A noted Schubertian, Mitsuko Uchida has launched a two-year exploration of the composer’s piano sonatas in leading concert venues worldwide. For the series, which began in fall 2016 with recitals at Vienna’s Musikverein and London’s Royal Festival Hall, she travels to Symphony Center for an SCP Piano performance Feb. 18. On the program: Schubert’s Sonata in B Major, D. 575; Sonata in A Minor, D. 845, and Sonata in D Major, D. 850.

A frequent visitor to Orchestra Hall, Uchida returns for three concerts May 24-26 with the Chicago Symphony Orchestra, under guest conductor Esa-Pekka Salonen, in which she will be the soloist in Bartók’s Piano Concerto No. 3.

In a wide-ranging recent interview with the Telegraph, the London-based virtuoso discussed her current projects and life-long inspirations.

The pianist who made her cry:

“Rudolf Serkin could play on the worst upright with strings missing, and within a few bars, you would know it was him. He was the pianist who really brought tears to my eyes.”

The importance of total immersion:

She had to postpone a recording of Beethoven’s Diabelli Variations “because now I am busy working on Schubert sonatas, and that’s a completely different sound world. You cannot go instantly from one to another.”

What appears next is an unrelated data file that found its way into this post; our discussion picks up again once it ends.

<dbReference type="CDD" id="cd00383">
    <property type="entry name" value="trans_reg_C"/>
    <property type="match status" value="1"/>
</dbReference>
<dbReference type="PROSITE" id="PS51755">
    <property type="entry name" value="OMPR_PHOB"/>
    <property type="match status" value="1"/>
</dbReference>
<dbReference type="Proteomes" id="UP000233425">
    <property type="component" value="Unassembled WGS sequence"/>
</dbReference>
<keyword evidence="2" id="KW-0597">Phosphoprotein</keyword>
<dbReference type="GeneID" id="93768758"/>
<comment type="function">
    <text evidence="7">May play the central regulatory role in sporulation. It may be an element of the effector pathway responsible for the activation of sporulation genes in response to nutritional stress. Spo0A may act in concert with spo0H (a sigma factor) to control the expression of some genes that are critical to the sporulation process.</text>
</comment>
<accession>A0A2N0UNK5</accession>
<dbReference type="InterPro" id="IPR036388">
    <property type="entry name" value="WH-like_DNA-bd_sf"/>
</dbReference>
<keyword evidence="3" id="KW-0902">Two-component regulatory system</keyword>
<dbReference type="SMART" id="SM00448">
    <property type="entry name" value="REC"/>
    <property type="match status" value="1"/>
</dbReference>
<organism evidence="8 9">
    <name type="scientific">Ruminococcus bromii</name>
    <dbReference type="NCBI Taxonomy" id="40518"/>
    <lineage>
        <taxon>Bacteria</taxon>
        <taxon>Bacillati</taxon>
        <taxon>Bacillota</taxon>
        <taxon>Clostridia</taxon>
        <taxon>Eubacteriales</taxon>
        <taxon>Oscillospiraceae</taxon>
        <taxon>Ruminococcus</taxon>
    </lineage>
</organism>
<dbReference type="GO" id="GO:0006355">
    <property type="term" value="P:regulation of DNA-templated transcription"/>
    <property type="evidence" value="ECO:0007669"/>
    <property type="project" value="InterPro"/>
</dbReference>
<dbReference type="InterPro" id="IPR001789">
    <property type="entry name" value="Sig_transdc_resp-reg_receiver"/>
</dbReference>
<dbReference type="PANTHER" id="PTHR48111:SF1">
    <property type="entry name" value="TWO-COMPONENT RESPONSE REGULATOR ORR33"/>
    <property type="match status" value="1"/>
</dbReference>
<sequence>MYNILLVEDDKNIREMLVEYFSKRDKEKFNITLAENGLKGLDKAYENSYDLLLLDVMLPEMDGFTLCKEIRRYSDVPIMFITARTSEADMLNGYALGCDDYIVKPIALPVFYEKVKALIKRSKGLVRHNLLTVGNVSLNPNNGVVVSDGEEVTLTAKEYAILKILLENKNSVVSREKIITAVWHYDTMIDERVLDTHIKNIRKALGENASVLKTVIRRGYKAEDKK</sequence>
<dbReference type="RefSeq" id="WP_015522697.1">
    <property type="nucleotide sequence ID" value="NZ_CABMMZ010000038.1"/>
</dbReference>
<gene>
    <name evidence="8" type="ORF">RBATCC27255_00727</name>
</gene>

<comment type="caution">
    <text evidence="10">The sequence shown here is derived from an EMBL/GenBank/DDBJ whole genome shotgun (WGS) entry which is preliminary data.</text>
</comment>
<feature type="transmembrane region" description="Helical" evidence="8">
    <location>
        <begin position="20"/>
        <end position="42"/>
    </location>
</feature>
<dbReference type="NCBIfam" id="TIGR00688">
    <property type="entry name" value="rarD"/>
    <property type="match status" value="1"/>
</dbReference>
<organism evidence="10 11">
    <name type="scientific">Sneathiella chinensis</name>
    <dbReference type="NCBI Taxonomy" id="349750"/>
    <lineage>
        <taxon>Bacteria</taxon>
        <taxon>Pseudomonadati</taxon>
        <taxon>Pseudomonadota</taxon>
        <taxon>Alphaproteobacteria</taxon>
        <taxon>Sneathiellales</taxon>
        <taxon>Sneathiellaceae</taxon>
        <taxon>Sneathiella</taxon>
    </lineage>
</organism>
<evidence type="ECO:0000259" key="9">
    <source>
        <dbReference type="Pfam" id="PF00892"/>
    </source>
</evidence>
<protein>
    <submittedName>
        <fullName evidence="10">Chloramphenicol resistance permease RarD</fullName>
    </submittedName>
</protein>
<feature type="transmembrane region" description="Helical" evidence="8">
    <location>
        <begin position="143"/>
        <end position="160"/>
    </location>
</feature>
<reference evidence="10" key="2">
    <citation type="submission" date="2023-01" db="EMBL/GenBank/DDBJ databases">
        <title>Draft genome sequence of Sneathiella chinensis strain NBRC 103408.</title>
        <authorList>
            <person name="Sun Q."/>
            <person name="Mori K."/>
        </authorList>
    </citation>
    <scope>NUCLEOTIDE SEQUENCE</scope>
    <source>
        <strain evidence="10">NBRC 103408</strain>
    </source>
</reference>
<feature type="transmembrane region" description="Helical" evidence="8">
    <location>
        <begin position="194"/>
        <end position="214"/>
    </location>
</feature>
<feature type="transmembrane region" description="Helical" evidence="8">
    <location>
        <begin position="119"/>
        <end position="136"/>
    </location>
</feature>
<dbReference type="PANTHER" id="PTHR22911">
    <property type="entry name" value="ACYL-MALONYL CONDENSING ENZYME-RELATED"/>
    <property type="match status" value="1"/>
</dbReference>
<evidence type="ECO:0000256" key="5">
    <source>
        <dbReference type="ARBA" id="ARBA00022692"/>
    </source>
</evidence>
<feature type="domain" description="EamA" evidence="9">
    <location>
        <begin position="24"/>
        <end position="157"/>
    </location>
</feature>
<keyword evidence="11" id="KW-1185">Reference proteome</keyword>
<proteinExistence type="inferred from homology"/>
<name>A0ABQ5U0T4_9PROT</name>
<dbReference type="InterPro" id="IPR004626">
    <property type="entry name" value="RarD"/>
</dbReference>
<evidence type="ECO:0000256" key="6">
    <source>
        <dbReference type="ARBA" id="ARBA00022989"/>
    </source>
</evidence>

Her aversion to social media:

“Everything has to be instant, because of this social … social … what do you call it? Social media? They think this is something to do with ‘sharing,’ telling the world what they had for breakfast. That is not sharing, that is advertising. Sharing is what happens in a room with a few people at a concert, everyone focused on something they love.”

Her love of London: 

“I think of myself as a Londoner. You can be yourself, you don’t have to conform, there’s a great intellectual tolerance. … I absolutely love the language — it has a special kind of music, more fluid than German, which I also love.”

 A time for reflection:

“I have reached the age where I can step back. I don’t have to run around giving 120 concerts a year — 50 is enough for me. I don’t need things; I don’t need a big house in the country. The trouble with possessions is they end up possessing you, if you are not careful.”

To read the complete interview, click here.

Photo by Marco Borggreve/Decca